Isaac Davison

Isaac Davison is a NZ Herald political reporter.

Key not fazed by Australian Govt's competitive $22m film grant

A giant from Jules Verne's 20,000 Leagues Under the Sea. Photo / Supplied
A giant from Jules Verne's 20,000 Leagues Under the Sea. Photo / Supplied

Prime Minister John Key is not fazed by the Australian Government's increasing subsidies to film studios such as Disney, saying that New Zealand's subsidy scheme remained competitive.

Australian Prime Minister Julia Gillard announced yesterday that the blockbuster 20,000 Leagues Under the Sea would be made in New South Wales after government agreed to pay producer Walt Disney Film Studios a one-off A$22 million grant.

She also announced increased funding to attract international productions to Australia and a commitment to offset studios' costs if the Australian dollar remained high. A similar grant ensured that another Hollywood production, The Wolverine, was also filmed in Sydney.

Asked whether New Zealand could compete with Australia's offers, Mr Key said: "I think we've got a really good system. Our large budget grants scheme is now well-understood, and it's served New Zealand well."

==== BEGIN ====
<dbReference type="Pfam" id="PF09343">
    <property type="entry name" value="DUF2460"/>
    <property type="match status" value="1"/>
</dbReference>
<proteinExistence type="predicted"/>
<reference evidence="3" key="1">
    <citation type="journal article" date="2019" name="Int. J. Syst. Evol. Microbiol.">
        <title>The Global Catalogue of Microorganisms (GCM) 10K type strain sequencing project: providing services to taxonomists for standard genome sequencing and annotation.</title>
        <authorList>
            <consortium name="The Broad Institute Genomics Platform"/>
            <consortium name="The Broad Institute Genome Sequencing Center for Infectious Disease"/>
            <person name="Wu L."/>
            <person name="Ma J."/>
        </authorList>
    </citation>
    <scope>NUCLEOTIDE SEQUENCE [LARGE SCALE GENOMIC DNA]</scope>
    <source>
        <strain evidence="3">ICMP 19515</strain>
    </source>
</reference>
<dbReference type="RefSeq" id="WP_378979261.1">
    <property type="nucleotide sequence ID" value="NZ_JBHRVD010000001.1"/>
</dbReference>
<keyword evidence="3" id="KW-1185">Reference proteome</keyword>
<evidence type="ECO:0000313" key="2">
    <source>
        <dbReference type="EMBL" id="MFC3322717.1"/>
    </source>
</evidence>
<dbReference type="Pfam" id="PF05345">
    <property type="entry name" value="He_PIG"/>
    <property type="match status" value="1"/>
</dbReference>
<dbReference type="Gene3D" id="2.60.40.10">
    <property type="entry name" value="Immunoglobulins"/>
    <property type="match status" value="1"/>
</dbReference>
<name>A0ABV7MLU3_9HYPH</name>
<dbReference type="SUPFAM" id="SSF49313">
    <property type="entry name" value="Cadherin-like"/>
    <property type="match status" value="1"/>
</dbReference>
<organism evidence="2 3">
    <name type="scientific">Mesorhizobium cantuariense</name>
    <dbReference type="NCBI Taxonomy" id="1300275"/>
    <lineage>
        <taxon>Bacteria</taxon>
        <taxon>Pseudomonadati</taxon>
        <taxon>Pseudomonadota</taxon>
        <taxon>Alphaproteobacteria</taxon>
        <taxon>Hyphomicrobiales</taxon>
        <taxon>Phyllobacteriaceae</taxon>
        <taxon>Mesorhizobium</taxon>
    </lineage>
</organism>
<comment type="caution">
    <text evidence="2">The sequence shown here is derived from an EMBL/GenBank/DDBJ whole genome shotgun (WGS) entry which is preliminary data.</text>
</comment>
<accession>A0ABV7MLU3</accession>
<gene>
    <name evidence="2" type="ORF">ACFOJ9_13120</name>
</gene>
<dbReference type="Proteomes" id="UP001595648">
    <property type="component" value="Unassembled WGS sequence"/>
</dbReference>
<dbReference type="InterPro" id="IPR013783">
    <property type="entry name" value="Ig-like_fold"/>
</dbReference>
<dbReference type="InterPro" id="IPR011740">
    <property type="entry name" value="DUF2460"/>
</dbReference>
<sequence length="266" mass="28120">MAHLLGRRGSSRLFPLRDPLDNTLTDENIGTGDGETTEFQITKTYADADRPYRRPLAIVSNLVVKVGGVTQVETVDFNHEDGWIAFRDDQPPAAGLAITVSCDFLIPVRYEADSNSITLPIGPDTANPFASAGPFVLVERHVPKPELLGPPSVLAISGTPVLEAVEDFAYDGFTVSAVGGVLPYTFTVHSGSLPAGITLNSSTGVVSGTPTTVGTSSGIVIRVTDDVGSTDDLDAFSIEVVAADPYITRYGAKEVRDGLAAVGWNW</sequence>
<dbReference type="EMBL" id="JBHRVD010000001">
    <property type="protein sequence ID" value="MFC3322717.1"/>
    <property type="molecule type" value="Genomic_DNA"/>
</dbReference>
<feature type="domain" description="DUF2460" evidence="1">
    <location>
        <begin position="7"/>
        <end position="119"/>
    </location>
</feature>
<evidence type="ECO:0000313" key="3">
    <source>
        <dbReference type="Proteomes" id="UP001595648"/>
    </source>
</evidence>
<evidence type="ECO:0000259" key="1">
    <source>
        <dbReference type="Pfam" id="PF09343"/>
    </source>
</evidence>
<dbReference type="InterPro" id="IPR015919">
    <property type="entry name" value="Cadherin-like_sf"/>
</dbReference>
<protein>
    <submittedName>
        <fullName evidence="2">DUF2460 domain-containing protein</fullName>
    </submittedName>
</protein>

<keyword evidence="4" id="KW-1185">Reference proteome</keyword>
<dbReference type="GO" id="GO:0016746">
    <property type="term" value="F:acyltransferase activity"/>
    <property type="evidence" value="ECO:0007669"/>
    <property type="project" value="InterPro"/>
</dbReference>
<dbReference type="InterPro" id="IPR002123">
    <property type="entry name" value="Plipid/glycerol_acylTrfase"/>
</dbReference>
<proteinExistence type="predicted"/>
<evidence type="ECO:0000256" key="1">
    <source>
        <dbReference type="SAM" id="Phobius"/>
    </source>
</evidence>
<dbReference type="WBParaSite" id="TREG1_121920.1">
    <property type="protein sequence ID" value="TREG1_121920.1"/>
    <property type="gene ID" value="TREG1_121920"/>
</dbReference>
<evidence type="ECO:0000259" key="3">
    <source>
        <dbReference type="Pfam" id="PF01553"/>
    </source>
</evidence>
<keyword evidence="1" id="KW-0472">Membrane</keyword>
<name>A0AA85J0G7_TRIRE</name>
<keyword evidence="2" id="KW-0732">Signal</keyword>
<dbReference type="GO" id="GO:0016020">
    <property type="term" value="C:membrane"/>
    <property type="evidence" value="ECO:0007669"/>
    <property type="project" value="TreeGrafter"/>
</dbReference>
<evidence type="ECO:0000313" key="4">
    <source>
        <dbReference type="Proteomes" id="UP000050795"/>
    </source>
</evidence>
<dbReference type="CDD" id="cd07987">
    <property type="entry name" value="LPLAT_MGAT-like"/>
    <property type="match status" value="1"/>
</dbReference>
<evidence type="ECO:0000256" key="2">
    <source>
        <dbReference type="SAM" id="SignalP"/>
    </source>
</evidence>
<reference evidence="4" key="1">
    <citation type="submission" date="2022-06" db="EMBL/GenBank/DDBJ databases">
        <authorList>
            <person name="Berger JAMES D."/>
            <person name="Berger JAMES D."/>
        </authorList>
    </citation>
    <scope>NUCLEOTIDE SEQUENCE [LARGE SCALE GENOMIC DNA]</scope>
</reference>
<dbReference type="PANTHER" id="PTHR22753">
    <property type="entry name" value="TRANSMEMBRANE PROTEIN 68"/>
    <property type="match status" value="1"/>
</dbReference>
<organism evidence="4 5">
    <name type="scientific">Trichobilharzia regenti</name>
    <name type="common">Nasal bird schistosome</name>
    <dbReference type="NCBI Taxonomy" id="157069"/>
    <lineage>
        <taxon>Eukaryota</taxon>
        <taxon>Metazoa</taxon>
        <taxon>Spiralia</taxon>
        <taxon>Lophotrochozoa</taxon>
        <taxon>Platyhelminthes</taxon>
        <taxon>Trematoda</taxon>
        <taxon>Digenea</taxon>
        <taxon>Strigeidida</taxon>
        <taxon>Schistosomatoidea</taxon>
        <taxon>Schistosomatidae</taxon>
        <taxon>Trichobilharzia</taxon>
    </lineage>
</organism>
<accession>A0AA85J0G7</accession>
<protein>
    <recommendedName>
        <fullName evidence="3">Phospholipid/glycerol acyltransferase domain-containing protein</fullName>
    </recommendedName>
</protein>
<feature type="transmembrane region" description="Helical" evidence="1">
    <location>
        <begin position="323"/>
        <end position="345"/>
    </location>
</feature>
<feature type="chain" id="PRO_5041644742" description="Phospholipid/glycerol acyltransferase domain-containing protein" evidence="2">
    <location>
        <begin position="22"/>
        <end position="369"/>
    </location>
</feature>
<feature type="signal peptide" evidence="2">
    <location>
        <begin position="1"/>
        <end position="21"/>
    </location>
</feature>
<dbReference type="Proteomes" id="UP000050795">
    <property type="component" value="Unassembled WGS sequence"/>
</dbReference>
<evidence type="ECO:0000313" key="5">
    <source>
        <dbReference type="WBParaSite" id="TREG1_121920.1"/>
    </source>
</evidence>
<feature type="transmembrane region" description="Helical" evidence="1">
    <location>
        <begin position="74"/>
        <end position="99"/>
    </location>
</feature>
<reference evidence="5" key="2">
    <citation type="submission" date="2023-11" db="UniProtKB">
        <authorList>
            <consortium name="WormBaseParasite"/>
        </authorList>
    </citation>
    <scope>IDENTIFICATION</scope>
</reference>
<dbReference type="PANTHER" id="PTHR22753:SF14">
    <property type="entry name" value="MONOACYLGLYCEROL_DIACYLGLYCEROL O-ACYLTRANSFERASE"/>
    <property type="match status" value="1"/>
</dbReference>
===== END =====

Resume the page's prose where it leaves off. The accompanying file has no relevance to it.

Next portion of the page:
He said New Zealand did not want to get into a subsidies "race" with Australia, and it was more important to maintain its "competitive, transparent" scheme.

"I don't think we should get too hung up about whether their subsidies are slightly bigger than ours. There's lots of advantages for New Zealand productions."

Mr Key did not know whether New Zealand was considered as a location for 20,000 Leagues Under the Sea, a remake of a movie based on a Jules Verne novel.

New Zealand's Large Budget Screen Production Grant provided a 15 per cent rebate for film and television productions worth more than $15 million. Rebates were also provided for digital and visual effects work done in New Zealand.

Mr Key was lobbied by Fox, Disney, Warner Bros, Universal, Sony and MGM to raise these subsidies during an visit to the US in October.

Australia offered a 16.5 per cent rebate for film productions and a 30 per cent rebate for and digital and effects work.

The National-led Government changed employment laws and granted tax breaks amounting to $67 million to Warners in 2010 to ensure that The Hobbit films were made in New Zealand.

Documents released by ministers in Febuary showed that the studio in charge of The Hobbit, New Line Cinema, had received "very attractive incentives" from Australia in exchange for filming The Hobbit in New South Wales.

- NZ Herald

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